Neil Parish calls for reduction in police bureaucracy
Neil Parish praises Devon and Cornwall police and calls for a reduction in the amount of bureaucracy surrounding every arrest to ensure we get “value for money” from our police.
Neil Parish (Tiverton and Honiton) (Con): I, too, want to quote the phrase “not in living memory”. Not in living memory have any Government inherited such a financial mess as we, this coalition Government, have. We have had to take spending decisions very seriously. Opposition Members have made the point that perhaps we ought to share the responsibility, but the point that should be recognised is that hon. Members all sides would have had to make reductions.
The Opposition paint us as though we do not care about our police forces, but that is wrong. Devon and Cornwall police force does a very good job with excellent officers, but we know full well that we cannot carry on borrowing £1 in every £4 that we spend. We also know that if we do not have a pay freeze for officers, we will have to reduce their numbers even further, because we would not be able to maintain even the current numbers.
We have to grow up and say what the coalition Government are saying: yes, police forces do a great job, but we can afford only a certain amount of money. The Labour party makes much of the fact that it spent huge amounts on new headquarters across the country, but they were not paid for there and then. They are being paid for now, and will be in the future, adding to public expenditure. All those points have to be reinforced, because we could not carry on as we had been.
It is right—my hon. Friend the Member for Brigg and Goole (Andrew Percy) made this point—that it is down to the chief constables and police authorities in local areas to make reductions where they see fit. It is also down to the chief constables to ensure that front-line policing is maintained. I went out with my local police officers before the general election, and they said that if they make an arrest, they then have to do seven hours of paperwork. I hope that we are tackling that, and if we are not, I am sure that the Minister will tackle it, because there is no doubt that we can reduce bureaucracy and make much better use of police time. We have to accept that there is not the money in the Exchequer or anywhere else, whoever had got into power, because it was all wasted by the previous Government. That is why we have to take these actions. I would much prefer it if, instead of trying to pull apart what we are sensibly trying to do, the Opposition came to this Chamber with some genuinely concrete proposals for how we can move forward together.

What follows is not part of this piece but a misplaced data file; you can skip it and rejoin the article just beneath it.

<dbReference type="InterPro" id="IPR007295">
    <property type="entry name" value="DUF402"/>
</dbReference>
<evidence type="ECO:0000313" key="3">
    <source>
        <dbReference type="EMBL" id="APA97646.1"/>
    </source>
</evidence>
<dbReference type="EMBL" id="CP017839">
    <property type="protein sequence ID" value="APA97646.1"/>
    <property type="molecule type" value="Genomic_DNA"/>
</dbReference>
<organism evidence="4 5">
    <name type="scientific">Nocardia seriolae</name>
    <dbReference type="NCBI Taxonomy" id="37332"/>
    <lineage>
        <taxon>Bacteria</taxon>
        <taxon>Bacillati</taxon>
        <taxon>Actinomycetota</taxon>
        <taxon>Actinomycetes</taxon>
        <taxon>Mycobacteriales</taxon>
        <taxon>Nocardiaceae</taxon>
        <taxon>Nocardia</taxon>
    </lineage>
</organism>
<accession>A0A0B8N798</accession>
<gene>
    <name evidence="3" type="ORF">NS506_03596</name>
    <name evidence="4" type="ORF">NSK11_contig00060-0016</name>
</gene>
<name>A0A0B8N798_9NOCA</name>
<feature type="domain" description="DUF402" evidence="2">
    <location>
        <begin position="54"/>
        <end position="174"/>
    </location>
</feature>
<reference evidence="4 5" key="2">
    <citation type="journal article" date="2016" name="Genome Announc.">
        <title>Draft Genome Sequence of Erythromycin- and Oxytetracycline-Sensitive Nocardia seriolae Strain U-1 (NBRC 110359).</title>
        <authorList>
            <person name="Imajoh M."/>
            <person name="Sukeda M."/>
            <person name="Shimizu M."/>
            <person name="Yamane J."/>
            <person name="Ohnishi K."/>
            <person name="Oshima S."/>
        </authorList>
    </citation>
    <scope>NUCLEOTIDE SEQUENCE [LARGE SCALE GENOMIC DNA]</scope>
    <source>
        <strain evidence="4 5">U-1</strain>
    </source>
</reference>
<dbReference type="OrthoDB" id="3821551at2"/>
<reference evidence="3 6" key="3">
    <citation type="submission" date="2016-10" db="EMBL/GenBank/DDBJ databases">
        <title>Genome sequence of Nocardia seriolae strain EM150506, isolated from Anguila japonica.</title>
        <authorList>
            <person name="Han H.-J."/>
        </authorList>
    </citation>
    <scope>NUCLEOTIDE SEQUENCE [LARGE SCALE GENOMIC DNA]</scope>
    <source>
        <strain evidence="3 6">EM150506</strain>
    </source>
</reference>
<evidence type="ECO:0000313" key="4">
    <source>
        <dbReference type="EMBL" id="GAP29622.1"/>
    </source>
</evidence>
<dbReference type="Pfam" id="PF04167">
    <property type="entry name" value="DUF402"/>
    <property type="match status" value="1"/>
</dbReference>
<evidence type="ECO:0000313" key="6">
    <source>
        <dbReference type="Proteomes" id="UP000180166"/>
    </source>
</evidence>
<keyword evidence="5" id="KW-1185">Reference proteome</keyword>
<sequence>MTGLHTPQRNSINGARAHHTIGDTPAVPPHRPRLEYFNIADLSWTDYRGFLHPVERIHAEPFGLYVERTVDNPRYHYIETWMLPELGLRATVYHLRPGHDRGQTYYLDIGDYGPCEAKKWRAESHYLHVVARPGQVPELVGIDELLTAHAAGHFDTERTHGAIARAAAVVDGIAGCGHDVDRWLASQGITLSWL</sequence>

I want to see as many community police officers out on the beat as possible. Indeed, every time the chief constable walked into a police station and found a lot of police officers there, would it not be a good idea—I know that some chief constables are doing this—if he asked why they were there and not out on the beat, policing and catching criminals, which is what we put them there for? There is a great deal more that can be done. There are many great police officers and very good police constables in this country, but we have to find the very best practices to get value for money. In the end, that is what it is about—value for money. The last Government were not about value for money; they were about throwing money around. Some of it went to the right places and some of it to the wrong places. Now we have to pick up the cudgel and make the money we have go further.
I look forward to the police looking at how they spend their budget. I think there is no need for big front-line cuts. If it is looked at dramatically and properly, we can police ourselves in the future very well. Yes, our constituents and the residents of our towns and villages are concerned about policing and crime statistics; they are always conscious of crime. Whatever side of the House we are on, we all know that. What the Government will do is ensure that they put the money in the right places so that policing carries on and we keep the crime statistics where they are and, hopefully, lower them in future, but at a rate that the country can afford, unlike under the last Government.